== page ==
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Your Frontier Field Guide to American Whiskey

Your Frontier Field Guide to American Whiskey

We talk to people all the time who know they like American whiskey, but maybe don’t know exactly where to start. Sometimes they’ll know a few bottles they’ve tried and liked, sometimes they aren’t sure it’s Bourbon or Rye or a Single Malt they go for, and sometimes they just aren’t quite sure what whiskey is at all. That’s what we’re here for! 

These days there are countless varieties of whiskey produced in America, but generally when we talk about American Whiskey, there are two big categories that we’re referring to: Bourbon and Rye. Bourbon is primarily corn-based, rye is primarily rye based. Seems simple, and in a sense it really is, but there are some important details that further define these categories, and some important subcategories to wrap your head around. There’s a whiskey for everyone if you only know where to look! So think of this as your compass, and get ready to sip through the vast and tasty landscape of American Whiskey. 

BOURBON WHISKEY

There is a common misconception that Bourbon can only be made in Kentucky; this is total baloney. Kentucky certainly has the most storied history with the stuff, and many Bourbon producers based there may want you to think that, but Bourbon can be made anywhere in the United States. In order for a whiskey to be called Bourbon, however, it must be made from a grain mixture of at least 51% corn, be aged in new charred oak barrels, distilled to no more than 80% abv, barreled at no more than 62.5% abv, and bottled at no less than 40% abv. Home of the free we may be, but you’re gonna have to follow some rules if you want to wear the precious label of Bourbon. To be considered “straight” Bourbon, the whiskey must also be aged at least two years, and if it is aged less than four, must state its age on the bottle. Got all that?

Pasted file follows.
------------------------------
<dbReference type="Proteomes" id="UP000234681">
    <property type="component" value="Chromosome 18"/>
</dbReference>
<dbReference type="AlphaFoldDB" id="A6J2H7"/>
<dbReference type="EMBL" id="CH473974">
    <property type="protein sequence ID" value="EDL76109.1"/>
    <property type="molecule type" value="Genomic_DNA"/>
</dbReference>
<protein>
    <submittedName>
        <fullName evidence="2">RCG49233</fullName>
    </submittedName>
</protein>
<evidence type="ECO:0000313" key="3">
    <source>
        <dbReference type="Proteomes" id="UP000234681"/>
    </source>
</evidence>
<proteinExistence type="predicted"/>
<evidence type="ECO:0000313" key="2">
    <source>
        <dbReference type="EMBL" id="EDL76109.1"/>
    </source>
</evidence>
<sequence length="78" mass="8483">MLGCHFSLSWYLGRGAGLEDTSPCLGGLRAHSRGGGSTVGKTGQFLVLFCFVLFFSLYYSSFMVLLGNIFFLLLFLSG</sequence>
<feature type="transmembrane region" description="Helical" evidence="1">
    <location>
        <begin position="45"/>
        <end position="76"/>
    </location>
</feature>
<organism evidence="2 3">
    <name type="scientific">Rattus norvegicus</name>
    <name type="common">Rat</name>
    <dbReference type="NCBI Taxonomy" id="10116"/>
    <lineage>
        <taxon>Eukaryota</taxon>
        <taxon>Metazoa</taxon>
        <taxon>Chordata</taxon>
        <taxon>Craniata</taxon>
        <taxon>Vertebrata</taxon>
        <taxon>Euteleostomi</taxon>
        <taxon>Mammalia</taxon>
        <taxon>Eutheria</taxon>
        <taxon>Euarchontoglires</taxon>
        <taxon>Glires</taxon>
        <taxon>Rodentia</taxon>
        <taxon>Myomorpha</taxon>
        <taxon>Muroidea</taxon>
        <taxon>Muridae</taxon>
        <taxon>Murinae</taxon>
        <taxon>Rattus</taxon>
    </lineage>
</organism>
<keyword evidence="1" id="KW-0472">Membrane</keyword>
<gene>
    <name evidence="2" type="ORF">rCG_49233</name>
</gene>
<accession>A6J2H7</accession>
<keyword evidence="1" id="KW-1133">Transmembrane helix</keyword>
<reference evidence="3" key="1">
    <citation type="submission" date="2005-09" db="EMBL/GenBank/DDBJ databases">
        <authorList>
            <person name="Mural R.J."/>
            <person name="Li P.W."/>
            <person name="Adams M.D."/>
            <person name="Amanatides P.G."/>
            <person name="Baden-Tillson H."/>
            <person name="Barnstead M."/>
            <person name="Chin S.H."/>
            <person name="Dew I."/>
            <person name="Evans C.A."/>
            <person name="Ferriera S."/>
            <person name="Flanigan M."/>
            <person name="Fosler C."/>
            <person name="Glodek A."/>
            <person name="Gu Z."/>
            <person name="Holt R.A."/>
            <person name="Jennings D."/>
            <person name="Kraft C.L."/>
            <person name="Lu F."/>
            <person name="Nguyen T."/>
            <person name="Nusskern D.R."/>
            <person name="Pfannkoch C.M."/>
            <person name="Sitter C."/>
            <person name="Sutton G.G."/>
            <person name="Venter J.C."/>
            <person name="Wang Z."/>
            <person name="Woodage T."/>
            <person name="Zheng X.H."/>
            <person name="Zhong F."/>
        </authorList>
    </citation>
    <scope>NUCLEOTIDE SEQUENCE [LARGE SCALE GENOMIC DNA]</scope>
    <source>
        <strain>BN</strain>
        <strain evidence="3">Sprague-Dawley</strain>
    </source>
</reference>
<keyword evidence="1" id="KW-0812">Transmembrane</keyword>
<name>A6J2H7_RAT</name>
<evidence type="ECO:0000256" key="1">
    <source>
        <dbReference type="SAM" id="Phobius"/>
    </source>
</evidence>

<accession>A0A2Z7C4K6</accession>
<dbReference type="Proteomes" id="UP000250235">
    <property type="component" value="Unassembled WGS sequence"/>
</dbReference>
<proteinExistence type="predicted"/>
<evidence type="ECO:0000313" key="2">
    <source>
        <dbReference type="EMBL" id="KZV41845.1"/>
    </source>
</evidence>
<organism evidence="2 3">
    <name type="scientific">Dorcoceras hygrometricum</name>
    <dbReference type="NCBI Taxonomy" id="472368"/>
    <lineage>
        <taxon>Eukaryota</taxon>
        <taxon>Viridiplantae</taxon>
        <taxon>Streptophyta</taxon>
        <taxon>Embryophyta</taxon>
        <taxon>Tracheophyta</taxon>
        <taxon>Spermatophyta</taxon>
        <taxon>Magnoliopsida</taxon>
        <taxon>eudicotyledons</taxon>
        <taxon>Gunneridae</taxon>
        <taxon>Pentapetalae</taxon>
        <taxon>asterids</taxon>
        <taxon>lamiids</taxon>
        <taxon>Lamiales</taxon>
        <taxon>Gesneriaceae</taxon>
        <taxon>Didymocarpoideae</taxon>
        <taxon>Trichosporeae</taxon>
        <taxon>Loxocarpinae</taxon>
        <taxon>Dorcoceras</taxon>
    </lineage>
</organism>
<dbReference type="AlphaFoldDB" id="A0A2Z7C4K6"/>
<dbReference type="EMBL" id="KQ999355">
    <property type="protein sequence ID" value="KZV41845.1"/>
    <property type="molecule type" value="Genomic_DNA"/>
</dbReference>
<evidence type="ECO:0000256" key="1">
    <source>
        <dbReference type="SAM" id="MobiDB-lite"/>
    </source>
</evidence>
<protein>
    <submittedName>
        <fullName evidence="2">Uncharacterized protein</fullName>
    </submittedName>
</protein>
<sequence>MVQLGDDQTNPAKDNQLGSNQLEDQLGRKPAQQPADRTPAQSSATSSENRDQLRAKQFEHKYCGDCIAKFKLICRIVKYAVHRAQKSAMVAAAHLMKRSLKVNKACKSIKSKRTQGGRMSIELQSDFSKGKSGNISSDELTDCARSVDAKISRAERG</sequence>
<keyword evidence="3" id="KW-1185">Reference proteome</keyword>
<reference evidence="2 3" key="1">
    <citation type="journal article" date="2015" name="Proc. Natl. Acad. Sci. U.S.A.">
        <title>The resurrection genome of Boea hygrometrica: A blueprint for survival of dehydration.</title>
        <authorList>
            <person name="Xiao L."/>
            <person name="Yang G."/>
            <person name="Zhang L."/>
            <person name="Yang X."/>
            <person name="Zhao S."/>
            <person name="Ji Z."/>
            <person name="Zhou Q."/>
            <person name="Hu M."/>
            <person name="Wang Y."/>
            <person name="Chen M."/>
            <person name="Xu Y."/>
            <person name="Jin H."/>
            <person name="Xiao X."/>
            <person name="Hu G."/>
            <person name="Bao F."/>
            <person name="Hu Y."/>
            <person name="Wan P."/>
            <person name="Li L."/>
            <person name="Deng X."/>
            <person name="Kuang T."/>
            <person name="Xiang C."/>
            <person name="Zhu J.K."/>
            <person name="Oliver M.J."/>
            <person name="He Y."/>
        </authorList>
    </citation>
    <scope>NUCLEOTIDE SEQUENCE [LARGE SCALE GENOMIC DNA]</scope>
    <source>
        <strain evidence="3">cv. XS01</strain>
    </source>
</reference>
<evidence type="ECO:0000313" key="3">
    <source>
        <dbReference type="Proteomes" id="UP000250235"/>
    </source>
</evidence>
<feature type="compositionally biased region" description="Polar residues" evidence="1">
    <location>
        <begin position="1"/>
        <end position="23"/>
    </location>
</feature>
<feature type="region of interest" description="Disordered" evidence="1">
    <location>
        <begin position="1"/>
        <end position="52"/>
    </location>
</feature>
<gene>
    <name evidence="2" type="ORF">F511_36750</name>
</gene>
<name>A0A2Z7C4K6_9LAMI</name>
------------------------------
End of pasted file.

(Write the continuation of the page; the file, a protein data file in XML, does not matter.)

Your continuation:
Now, within this category, there are subcategories based on the grains used to make it. Yes, all Bourbon must be made up of at least 51% corn, but that other 49% can be made up of a variety of secondary and tertiary grains, most commonly rye, malted barley, or wheat. Let’s dive into some of these varieties and see if we can’t clear up some of this grainy mess for you.

 

 

 

The most traditional, “standard” style, the kind that most of us would most readily identify as Bourbon in a blind tasting, is made up of 65-75% corn, 10-20% rye, and 5-15% malted barley. The corn is soft and sweet, the rye often floral and spicy, and the barley lends some weighty, roasted cereal qualities. Classic and delicious... if it ain’t broke, don’t fix it. 

Bottles to try:

Buffalo Trace Straight Bourbon
Belle Meade Straight Bourbon
Wathen’s Kentucky Single Barrel Bourbon

 

 

 

A fairly common variation of traditional bourbon, a high rye is exactly what it sounds like: Bourbon that has a high amount of rye in the mash bill. This can sometimes be as high as 40%, but is generally somewhere between 25 and 35%, with a bit less corn, and malted barley still making up 5-15%. Bourbons with a high rye mash bill are almost always spicier, with a bit more edge to them that makes them shine in cocktails. 

Bottles to try: 

Four Roses Single Barrel Bourbon
Breckenridge Bourbon
Woodinville Straight Bourbon

 

 

 

Wheated Bourbon is a much less common variety that has gained popularity in recent years in no small part due to the cult status of Pappy Van Winkle, and to a somewhat lesser extent, Weller. The wheat is almost always used in place of rye, replacing that spice with a sweet and soft cushion for the corn and barley to relax upon. More and more producers are making wheated bourbons, and we aren’t complaining. Sometimes you just want to sip a hug in a glass, right?

Bottles to try: 

Larceny Straight Bourbon